Imperial College London

Tiny plankton likely to ride out global warming


Image of a long coastline

Photo: Martina Doblin

Plankton have evolved to survive a wide range of conditions, thanks to their unexpectedly vast ocean travels, a new study suggests.

These microscopic organisms support the marine food web, providing food for whales, fish and crustaceans.

Scientists at the University of Technology Sydney (UTS) in Australia and Imperial College London have been modelling how plankton drift with ocean currents to understand whether they are threatened by ocean warming.

Now we have modelled this ocean drift on a global scale, it will be possible to get a much better handle on how these tiny critters must have evolved to cope with temperature changes.

– Dr Erik van Sebille

The results of the study, published in the journal Proceedings of the National Academy of Science (PNAS), show for the first time the range of temperatures that plankton travel through. In most locations, they endure temperature extremes that go beyond what is predicted by models of global warming.

The scientists used a computer model of global ocean circulation to simulate the journeys taken by three million virtual plankton, and the temperature conditions they experience.

They found that ocean surface currents can transport drifting particles up to 3,500 kilometres in 500 days, which is about the equivalent of a person rowing from California to Hawaii. During this journey, plankton are subjected to temperature changes of up to 10°C more than if they stayed in one location.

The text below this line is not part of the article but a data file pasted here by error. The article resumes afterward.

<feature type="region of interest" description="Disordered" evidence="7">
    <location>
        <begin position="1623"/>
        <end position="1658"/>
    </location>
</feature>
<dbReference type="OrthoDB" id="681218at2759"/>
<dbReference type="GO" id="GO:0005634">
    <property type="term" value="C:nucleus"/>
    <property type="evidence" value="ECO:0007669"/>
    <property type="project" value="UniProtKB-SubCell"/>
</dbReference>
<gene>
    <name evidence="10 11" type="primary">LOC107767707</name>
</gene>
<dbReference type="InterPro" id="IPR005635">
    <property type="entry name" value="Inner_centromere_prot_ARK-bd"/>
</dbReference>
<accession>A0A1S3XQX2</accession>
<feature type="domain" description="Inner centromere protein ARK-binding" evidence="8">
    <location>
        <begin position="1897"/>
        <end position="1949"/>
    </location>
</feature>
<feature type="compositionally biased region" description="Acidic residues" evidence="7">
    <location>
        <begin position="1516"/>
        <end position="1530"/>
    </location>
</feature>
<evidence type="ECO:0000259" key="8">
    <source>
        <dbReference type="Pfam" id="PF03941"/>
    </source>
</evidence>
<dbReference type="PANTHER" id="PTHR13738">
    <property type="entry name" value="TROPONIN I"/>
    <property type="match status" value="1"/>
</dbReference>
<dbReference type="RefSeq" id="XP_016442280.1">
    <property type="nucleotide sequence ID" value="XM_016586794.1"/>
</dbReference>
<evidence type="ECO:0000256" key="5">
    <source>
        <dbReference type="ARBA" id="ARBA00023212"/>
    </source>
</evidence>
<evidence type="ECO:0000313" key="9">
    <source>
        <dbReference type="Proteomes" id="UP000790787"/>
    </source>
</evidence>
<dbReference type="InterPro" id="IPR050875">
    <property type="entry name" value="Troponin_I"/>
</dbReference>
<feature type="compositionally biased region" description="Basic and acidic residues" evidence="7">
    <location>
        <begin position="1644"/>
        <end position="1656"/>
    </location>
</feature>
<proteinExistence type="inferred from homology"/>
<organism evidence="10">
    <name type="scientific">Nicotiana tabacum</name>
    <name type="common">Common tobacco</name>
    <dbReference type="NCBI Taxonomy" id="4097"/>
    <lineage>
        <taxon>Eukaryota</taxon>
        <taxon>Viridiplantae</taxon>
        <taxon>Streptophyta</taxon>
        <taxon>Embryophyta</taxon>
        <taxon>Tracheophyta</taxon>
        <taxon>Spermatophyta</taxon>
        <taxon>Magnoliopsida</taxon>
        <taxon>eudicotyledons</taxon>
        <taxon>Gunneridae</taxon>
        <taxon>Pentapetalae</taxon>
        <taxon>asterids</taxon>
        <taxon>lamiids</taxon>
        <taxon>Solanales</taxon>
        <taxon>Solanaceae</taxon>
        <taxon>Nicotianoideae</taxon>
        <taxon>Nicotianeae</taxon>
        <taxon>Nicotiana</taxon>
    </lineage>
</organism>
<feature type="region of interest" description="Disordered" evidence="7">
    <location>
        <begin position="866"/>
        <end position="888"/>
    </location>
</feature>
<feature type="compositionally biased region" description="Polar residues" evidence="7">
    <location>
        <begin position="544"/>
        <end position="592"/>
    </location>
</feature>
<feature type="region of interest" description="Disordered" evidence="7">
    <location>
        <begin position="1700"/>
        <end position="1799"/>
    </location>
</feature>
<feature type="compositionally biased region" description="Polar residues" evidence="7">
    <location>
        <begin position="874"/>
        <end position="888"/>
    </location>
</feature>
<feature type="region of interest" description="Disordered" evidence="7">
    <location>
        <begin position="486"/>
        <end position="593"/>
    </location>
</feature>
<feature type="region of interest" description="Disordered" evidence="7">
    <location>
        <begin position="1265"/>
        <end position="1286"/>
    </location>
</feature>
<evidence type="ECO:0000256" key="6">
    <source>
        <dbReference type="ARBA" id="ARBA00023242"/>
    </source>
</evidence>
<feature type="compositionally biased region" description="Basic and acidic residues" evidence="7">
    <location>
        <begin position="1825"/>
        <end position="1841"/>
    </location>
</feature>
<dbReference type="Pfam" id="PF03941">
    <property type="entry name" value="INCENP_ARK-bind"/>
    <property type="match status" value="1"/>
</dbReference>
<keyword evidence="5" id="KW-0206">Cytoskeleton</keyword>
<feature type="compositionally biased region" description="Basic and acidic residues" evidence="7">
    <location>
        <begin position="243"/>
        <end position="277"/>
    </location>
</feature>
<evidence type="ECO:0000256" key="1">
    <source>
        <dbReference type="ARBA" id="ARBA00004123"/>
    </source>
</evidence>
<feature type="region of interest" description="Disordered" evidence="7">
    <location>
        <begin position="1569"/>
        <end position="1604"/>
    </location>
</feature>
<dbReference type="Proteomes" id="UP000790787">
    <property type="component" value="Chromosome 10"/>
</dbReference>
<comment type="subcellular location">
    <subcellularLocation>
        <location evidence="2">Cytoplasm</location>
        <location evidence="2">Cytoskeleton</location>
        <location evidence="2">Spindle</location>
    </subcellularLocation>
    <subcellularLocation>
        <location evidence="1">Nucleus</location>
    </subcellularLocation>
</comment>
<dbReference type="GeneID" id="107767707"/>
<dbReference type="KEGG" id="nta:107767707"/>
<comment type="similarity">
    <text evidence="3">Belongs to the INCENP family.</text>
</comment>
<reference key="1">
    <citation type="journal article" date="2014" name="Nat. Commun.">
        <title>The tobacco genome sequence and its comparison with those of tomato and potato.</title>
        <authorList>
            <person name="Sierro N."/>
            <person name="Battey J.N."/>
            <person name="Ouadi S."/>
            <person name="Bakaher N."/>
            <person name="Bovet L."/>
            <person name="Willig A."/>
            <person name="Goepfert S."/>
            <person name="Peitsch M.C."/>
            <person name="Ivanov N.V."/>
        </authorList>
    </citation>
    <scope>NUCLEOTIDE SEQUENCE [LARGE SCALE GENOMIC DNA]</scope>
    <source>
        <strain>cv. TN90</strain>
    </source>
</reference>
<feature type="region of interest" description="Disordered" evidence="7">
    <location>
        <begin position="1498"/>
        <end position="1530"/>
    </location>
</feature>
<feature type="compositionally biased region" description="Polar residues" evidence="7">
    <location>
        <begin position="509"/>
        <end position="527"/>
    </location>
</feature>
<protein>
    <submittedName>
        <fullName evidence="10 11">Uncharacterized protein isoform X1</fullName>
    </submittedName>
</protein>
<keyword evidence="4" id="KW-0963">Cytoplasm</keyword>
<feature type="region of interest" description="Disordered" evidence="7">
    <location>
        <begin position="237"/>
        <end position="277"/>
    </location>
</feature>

“Previous exposure to fluctuating temperature can influence how planktonic populations fare under future temperature changes,” said lead author, Associate Professor Martina Doblin, who heads the Productive Coasts research program at UTS.

“Our results suggest that the effects of climate change on ocean plankton will need to be re-evaluated to take this into account.”

“There has been much recent interest in the future of coral reefs, because of their role in supporting biodiversity. But drifting plankton, that are invisible to the naked eye, are responsible for half the Earth’s oxygen and for global fisheries yields, and are therefore important in providing other essential ecosystem services,” said Associate Professor Doblin.


Spiral shaped plankton. Photo: Martina Doblin

Waters in the Southern Indian Ocean, for example, had a seasonal temperature range of 13 to 18°C, whereas the study showed plankton that travelled through those waters had experienced temperatures as low as 5°C and as high as 20°C.

Climate change models suggest that ocean temperatures are only likely to warm up to a few degrees in the next century in the Southern Indian Ocean. 

Co-author and oceanographer, Dr Erik van Sebille, from the Grantham Institute - Climate Change and the Environment at Imperial College London, said: “Until now, it has not been possible to understand how plankton will experience climate change, because they move at the mercy of ocean currents.”

“Now we have modelled this ocean drift on a global scale, it will be possible to get a much better handle on how these tiny critters must have evolved to cope with temperature changes”, he said.

In June 2016, Associate Professor Doblin will board Australia’s oceanographic research vessel, the RV Investigator, and collect plankton from a range of warm and cool ocean environments. With these experiments she expects to further explore the capacity of plankton to withstand temperature variations. “We can now go out and test the accuracy of our model predictions, an exciting next step” she said.


'Drift in ocean currents impacts intergenerational microbial exposure to temperature' is published by Martina A. Doblin and Erik van Sebille, in the Proceedings of the National Academy of Sciences (PNAS).


Simon Levey

Simon Levey
The Grantham Institute for Climate Change

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